Minister for Energy Charles Hendrey has defended onshore wind energy at a Westminster debate this week saying that the renewable energy technology is essential if we are to move to a low carbon economy.
Several Conservative MP’s – primarily Chris Heaton – Harris attacked wind energy as not being right for the UK at the debate held yesterday. Heaton – Harris claimed that onshore wind energy diverts valuable resources from “other renewables that do work and that people like“.
Hendry said the Government expects onshore wind energy to increase over the years ahead. “We recognise, of course, that wind is intermittent…. back-up is required, including from gas, coal or biomass. It could also be done through storage-pump storage and hydrogen or battery technologies are coming through at an impressive rate. That will start to move the technology on from working only when the wind blows to allowing electricity to be available when people need it” said the Minister.
Hendry went on to say “However, there is another side to the argument. Sizewell B one of our more recent nuclear power stations, has been out of operation for seven months. In that time, it did not produce a single unit of electricity, but our wind system produced 1.8 TWh of electricity, the equivalent of the annual consumption of 400,000 homes. We believe that security of supply comes from a mix of technologies. We cannot put all our eggs in one basket. Having a mix means that if there is a problem in one part, we have a better chance of keeping the lights on, and doing so affordably.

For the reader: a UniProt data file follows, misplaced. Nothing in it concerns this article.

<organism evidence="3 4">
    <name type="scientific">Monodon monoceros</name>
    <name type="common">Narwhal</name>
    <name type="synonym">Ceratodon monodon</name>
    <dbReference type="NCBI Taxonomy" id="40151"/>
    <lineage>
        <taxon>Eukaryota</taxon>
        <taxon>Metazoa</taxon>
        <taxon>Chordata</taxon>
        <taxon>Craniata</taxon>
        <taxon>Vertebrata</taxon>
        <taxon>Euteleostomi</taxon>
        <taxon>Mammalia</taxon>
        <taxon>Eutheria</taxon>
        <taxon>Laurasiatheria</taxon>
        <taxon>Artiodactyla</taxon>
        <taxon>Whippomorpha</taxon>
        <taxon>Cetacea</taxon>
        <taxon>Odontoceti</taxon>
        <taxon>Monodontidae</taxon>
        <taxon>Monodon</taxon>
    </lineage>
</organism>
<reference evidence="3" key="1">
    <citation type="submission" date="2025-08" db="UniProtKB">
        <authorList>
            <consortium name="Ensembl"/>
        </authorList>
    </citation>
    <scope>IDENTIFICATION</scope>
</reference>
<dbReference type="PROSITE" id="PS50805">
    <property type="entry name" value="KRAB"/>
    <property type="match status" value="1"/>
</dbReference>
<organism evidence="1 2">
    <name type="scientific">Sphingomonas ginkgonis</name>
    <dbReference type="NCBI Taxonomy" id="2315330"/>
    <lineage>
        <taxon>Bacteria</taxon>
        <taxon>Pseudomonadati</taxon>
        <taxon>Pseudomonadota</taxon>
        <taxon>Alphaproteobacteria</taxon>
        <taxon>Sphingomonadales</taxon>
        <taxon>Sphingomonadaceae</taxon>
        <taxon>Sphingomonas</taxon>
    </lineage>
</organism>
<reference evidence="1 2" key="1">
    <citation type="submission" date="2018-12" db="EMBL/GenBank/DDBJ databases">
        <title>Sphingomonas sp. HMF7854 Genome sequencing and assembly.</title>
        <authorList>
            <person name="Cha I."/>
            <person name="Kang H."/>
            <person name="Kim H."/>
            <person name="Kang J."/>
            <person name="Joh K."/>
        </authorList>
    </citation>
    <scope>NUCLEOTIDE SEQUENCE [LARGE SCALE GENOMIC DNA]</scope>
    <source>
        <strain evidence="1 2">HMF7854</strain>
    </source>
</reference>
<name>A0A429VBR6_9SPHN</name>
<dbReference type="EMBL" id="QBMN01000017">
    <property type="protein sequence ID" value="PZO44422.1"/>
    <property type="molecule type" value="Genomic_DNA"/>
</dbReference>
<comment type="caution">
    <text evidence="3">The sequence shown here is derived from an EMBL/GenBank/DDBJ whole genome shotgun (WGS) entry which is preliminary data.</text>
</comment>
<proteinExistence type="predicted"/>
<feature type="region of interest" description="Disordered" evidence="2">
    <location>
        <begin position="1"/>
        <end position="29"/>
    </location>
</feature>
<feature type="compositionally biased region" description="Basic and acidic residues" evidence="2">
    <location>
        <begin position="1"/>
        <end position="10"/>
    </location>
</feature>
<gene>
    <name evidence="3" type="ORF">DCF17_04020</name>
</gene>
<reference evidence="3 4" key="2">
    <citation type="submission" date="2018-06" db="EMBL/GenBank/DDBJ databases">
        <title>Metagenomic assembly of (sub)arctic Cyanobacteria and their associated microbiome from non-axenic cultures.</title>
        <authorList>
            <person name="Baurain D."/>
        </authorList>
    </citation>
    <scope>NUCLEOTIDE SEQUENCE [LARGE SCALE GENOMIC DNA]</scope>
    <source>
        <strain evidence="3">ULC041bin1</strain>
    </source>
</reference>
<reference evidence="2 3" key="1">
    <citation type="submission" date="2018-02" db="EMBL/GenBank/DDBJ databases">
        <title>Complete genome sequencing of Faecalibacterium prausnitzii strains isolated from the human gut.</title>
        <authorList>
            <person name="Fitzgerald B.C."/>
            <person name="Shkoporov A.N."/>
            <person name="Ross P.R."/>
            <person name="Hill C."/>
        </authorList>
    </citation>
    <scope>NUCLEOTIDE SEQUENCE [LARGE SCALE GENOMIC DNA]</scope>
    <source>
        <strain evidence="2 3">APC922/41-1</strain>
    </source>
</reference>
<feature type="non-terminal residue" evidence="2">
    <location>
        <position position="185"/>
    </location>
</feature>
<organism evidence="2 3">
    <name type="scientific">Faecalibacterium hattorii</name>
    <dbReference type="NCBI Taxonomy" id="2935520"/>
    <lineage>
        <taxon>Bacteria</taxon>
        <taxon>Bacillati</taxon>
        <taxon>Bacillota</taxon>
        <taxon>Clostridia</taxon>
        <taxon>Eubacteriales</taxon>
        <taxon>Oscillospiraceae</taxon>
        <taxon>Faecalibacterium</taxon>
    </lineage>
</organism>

Turbines generally turn about 70% of the time. The load factor figures suggest that it is lower than that, but the turbines may be turning at a relatively low speed for 70% or 80% of the time; there are only a few hours when they are not generating. There was a period at the beginning of the year when they were contributing perhaps only 0.1% of our electricity consumption, but recent figures show that they have been producing 10%. The figures fluctuate, and they need to be seen as part of the totality of what is necessary.”
source: Theyworkforyou / Hansard